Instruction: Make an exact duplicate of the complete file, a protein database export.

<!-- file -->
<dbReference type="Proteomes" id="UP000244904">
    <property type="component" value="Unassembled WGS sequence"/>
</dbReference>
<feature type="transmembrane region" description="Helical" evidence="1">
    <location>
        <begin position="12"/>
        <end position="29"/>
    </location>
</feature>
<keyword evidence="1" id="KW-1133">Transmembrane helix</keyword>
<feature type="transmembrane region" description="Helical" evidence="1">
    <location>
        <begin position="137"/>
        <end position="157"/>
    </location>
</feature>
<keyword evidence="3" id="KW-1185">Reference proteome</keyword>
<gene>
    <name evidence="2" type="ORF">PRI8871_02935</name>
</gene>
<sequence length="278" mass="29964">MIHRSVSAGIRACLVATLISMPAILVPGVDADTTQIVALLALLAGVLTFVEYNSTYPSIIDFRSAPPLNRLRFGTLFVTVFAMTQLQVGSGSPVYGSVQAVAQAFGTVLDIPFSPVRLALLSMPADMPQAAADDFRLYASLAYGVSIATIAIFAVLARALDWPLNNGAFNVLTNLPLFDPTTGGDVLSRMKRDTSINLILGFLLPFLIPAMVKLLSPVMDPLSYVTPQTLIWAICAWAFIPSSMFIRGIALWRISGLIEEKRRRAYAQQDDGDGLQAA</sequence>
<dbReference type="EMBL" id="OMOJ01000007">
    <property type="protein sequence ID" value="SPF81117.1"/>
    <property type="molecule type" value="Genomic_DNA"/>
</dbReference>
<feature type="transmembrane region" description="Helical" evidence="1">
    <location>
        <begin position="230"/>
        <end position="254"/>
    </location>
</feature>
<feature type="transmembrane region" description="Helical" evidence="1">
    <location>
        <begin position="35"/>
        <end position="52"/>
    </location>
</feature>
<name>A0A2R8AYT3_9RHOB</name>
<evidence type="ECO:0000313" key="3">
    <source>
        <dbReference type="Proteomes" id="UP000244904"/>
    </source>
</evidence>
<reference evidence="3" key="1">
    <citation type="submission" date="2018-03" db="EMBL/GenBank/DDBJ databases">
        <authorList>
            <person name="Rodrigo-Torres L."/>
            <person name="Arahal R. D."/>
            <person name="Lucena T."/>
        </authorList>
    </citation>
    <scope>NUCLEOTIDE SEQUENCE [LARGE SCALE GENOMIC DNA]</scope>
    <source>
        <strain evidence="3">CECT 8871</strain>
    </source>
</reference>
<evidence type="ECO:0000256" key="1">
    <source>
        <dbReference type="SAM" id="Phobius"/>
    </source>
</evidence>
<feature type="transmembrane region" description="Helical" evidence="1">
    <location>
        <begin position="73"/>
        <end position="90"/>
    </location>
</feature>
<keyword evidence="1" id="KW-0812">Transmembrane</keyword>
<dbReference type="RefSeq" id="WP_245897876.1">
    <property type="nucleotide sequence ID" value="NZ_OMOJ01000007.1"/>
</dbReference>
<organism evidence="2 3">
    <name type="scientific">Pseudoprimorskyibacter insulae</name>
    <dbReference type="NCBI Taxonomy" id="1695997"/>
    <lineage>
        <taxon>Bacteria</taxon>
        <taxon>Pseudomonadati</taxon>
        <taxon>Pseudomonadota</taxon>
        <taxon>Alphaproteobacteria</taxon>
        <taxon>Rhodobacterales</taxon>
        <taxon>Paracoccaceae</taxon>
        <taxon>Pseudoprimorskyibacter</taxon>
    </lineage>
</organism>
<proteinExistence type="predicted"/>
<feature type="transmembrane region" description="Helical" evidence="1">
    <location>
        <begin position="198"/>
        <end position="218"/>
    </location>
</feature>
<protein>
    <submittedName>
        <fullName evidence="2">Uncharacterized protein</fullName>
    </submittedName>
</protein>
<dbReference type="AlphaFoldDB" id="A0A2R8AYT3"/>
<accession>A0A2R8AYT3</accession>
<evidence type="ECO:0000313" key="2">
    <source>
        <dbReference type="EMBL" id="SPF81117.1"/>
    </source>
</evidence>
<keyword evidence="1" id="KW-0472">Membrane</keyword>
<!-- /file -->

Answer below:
<dbReference type="Proteomes" id="UP000244904">
    <property type="component" value="Unassembled WGS sequence"/>
</dbReference>
<feature type="transmembrane region" description="Helical" evidence="1">
    <location>
        <begin position="12"/>
        <end position="29"/>
    </location>
</feature>
<keyword evidence="1" id="KW-1133">Transmembrane helix</keyword>
<feature type="transmembrane region" description="Helical" evidence="1">
    <location>
        <begin position="137"/>
        <end position="157"/>
    </location>
</feature>
<keyword evidence="3" id="KW-1185">Reference proteome</keyword>
<gene>
    <name evidence="2" type="ORF">PRI8871_02935</name>
</gene>
<sequence length="278" mass="29964">MIHRSVSAGIRACLVATLISMPAILVPGVDADTTQIVALLALLAGVLTFVEYNSTYPSIIDFRSAPPLNRLRFGTLFVTVFAMTQLQVGSGSPVYGSVQAVAQAFGTVLDIPFSPVRLALLSMPADMPQAAADDFRLYASLAYGVSIATIAIFAVLARALDWPLNNGAFNVLTNLPLFDPTTGGDVLSRMKRDTSINLILGFLLPFLIPAMVKLLSPVMDPLSYVTPQTLIWAICAWAFIPSSMFIRGIALWRISGLIEEKRRRAYAQQDDGDGLQAA</sequence>
<dbReference type="EMBL" id="OMOJ01000007">
    <property type="protein sequence ID" value="SPF81117.1"/>
    <property type="molecule type" value="Genomic_DNA"/>
</dbReference>
<feature type="transmembrane region" description="Helical" evidence="1">
    <location>
        <begin position="230"/>
        <end position="254"/>
    </location>
</feature>
<feature type="transmembrane region" description="Helical" evidence="1">
    <location>
        <begin position="35"/>
        <end position="52"/>
    </location>
</feature>
<name>A0A2R8AYT3_9RHOB</name>
<evidence type="ECO:0000313" key="3">
    <source>
        <dbReference type="Proteomes" id="UP000244904"/>
    </source>
</evidence>
<reference evidence="3" key="1">
    <citation type="submission" date="2018-03" db="EMBL/GenBank/DDBJ databases">
        <authorList>
            <person name="Rodrigo-Torres L."/>
            <person name="Arahal R. D."/>
            <person name="Lucena T."/>
        </authorList>
    </citation>
    <scope>NUCLEOTIDE SEQUENCE [LARGE SCALE GENOMIC DNA]</scope>
    <source>
        <strain evidence="3">CECT 8871</strain>
    </source>
</reference>
<evidence type="ECO:0000256" key="1">
    <source>
        <dbReference type="SAM" id="Phobius"/>
    </source>
</evidence>
<feature type="transmembrane region" description="Helical" evidence="1">
    <location>
        <begin position="73"/>
        <end position="90"/>
    </location>
</feature>
<keyword evidence="1" id="KW-0812">Transmembrane</keyword>
<dbReference type="RefSeq" id="WP_245897876.1">
    <property type="nucleotide sequence ID" value="NZ_OMOJ01000007.1"/>
</dbReference>
<organism evidence="2 3">
    <name type="scientific">Pseudoprimorskyibacter insulae</name>
    <dbReference type="NCBI Taxonomy" id="1695997"/>
    <lineage>
        <taxon>Bacteria</taxon>
        <taxon>Pseudomonadati</taxon>
        <taxon>Pseudomonadota</taxon>
        <taxon>Alphaproteobacteria</taxon>
        <taxon>Rhodobacterales</taxon>
        <taxon>Paracoccaceae</taxon>
        <taxon>Pseudoprimorskyibacter</taxon>
    </lineage>
</organism>
<proteinExistence type="predicted"/>
<feature type="transmembrane region" description="Helical" evidence="1">
    <location>
        <begin position="198"/>
        <end position="218"/>
    </location>
</feature>
<protein>
    <submittedName>
        <fullName evidence="2">Uncharacterized protein</fullName>
    </submittedName>
</protein>
<dbReference type="AlphaFoldDB" id="A0A2R8AYT3"/>
<accession>A0A2R8AYT3</accession>
<evidence type="ECO:0000313" key="2">
    <source>
        <dbReference type="EMBL" id="SPF81117.1"/>
    </source>
</evidence>
<keyword evidence="1" id="KW-0472">Membrane</keyword>